Burns started her truck driver’s training with Transystems in August, got her commercial driver’s license and signed on with the company in September. She rode with other drivers to get a feel for what the work involved, then started driving the early sugar beet harvest.
“I didn’t realize what drivers went through,” she said. “I will never drive my little car the same again.”
Burns is project manager Coral Torix’s star pupil.
“Kirsten drove through every horrendous snowstorm and over icy roads without complaining,” Torix said.
Burns, who grew up in Filer but lives in Twin Falls, drives about 100 miles round-trip to work every day, plus the miles she puts on her truck.
Drivers work four days then get two days off. Traffic is heavy at the start of her shift, but by mid-evening things start to slow down.
“Like anything else, this gets better with practice,” she said as she pulled up to the stop sign at Transystems’ exit. When an opening appeared in the traffic, Burns pulled her empty trailers onto the road and headed south toward Cassia County.
Transystems trucks follow specific paths to and from the beet dumps, determined by road weight limits. Frost law restrictions were in effect on the way to the receiving station at Kenyon, an old railroad siding southwest of Burley.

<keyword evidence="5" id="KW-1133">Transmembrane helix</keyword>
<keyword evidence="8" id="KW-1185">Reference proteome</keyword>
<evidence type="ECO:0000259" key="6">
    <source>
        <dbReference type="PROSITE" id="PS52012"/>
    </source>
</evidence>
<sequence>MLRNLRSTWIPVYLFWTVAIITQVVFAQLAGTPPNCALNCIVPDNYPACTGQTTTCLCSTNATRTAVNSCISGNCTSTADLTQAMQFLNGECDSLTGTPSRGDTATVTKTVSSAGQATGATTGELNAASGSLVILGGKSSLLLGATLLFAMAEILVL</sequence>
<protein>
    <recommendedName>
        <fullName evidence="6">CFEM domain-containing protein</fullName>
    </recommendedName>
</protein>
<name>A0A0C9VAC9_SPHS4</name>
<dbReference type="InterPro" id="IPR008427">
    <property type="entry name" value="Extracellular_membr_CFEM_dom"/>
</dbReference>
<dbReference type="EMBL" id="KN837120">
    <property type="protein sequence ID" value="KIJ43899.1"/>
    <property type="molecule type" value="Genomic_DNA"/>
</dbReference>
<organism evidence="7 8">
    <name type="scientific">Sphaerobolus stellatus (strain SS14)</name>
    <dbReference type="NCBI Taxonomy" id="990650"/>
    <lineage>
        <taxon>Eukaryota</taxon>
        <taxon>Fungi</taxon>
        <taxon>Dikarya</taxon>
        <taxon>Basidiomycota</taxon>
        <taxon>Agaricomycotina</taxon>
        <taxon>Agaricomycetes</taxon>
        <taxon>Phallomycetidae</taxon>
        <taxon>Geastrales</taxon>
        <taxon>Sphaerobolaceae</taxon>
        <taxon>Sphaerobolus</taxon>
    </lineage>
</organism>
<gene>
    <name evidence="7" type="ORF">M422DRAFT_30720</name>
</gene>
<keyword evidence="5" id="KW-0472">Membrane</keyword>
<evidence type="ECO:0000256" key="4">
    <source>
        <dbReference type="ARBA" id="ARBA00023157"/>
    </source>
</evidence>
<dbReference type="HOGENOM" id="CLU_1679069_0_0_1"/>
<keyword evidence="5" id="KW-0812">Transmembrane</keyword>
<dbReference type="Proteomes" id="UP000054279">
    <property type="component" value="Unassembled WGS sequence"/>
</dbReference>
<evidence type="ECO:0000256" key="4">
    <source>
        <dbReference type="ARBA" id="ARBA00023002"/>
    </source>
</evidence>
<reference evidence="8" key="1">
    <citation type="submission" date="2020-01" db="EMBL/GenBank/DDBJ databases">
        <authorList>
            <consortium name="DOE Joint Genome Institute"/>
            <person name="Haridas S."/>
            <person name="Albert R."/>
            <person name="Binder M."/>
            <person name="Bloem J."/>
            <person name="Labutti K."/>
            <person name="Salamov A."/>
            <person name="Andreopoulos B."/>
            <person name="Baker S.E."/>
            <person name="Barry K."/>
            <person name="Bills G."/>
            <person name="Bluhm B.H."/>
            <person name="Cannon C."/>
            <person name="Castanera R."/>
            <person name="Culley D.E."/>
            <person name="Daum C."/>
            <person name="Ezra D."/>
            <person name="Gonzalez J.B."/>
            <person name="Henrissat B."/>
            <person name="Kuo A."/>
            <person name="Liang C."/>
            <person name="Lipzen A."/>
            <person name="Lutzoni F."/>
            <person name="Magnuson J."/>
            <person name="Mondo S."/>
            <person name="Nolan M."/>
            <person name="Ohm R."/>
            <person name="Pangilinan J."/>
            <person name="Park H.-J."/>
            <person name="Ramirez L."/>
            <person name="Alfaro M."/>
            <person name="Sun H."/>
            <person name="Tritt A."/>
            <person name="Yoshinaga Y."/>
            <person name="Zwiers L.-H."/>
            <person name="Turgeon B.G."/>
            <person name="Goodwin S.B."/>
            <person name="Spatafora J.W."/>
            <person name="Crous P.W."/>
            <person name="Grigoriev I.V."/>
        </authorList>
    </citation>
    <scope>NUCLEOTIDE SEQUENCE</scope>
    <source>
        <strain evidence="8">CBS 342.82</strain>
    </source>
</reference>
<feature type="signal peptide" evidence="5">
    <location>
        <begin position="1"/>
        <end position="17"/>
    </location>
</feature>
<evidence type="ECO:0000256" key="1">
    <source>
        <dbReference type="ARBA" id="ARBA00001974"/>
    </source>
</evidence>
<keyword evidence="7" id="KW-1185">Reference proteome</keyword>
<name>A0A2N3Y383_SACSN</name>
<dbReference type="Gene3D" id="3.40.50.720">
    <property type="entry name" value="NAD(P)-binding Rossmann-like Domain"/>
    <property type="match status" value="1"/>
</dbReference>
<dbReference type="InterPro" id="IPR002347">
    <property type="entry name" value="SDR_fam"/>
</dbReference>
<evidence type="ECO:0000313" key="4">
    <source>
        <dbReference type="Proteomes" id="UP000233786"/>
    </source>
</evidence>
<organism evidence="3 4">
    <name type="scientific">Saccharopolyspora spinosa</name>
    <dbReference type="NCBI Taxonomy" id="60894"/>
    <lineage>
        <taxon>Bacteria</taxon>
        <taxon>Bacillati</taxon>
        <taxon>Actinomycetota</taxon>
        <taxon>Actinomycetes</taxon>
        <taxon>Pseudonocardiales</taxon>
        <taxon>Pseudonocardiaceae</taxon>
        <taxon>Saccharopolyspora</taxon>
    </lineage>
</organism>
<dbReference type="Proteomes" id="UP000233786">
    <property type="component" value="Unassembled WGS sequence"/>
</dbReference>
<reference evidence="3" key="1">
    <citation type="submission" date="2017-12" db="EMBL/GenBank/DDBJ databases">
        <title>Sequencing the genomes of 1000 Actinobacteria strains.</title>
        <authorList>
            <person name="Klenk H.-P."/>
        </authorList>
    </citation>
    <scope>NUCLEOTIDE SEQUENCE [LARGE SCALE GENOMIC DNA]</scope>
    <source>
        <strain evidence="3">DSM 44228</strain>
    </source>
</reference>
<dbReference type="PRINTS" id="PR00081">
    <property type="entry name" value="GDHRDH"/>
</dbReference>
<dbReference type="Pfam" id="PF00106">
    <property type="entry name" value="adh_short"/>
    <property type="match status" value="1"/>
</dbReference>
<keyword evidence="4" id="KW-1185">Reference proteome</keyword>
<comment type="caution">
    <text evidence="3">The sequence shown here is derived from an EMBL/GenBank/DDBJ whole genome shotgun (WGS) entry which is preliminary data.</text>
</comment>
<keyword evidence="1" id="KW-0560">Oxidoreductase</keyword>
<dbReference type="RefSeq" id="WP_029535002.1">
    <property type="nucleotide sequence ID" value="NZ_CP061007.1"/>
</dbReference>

“We’ll be going pretty slow to the beet dump,” she said. The 75,000-pound truck — even empty — is a strain on the roads.
“It’s amazing how much you see when you’re going slower,” Burns said. As she headed south on 400 West, the Kenyon beet pile became visible. At 700 South, an arrow pointing east shows drivers where to turn to reach the pile.
“We’ll be hauling out of here for a while,” she said as she looked over the size of the pile.
Burns pulled in and waited for another Transystems truck to load. The operator of the front-end loader dumped one last bucket of sugar beets, then signaled the driver with a short beep of his horn. The driver pulled away from the pile, and Burns pulled her truck into position. Within minutes, her two trailers were full and the operator again sounded the horn. Burns grabbed her radio mic and wished the operator a good day as all 105 feet of her truck pulled away from the beet pile.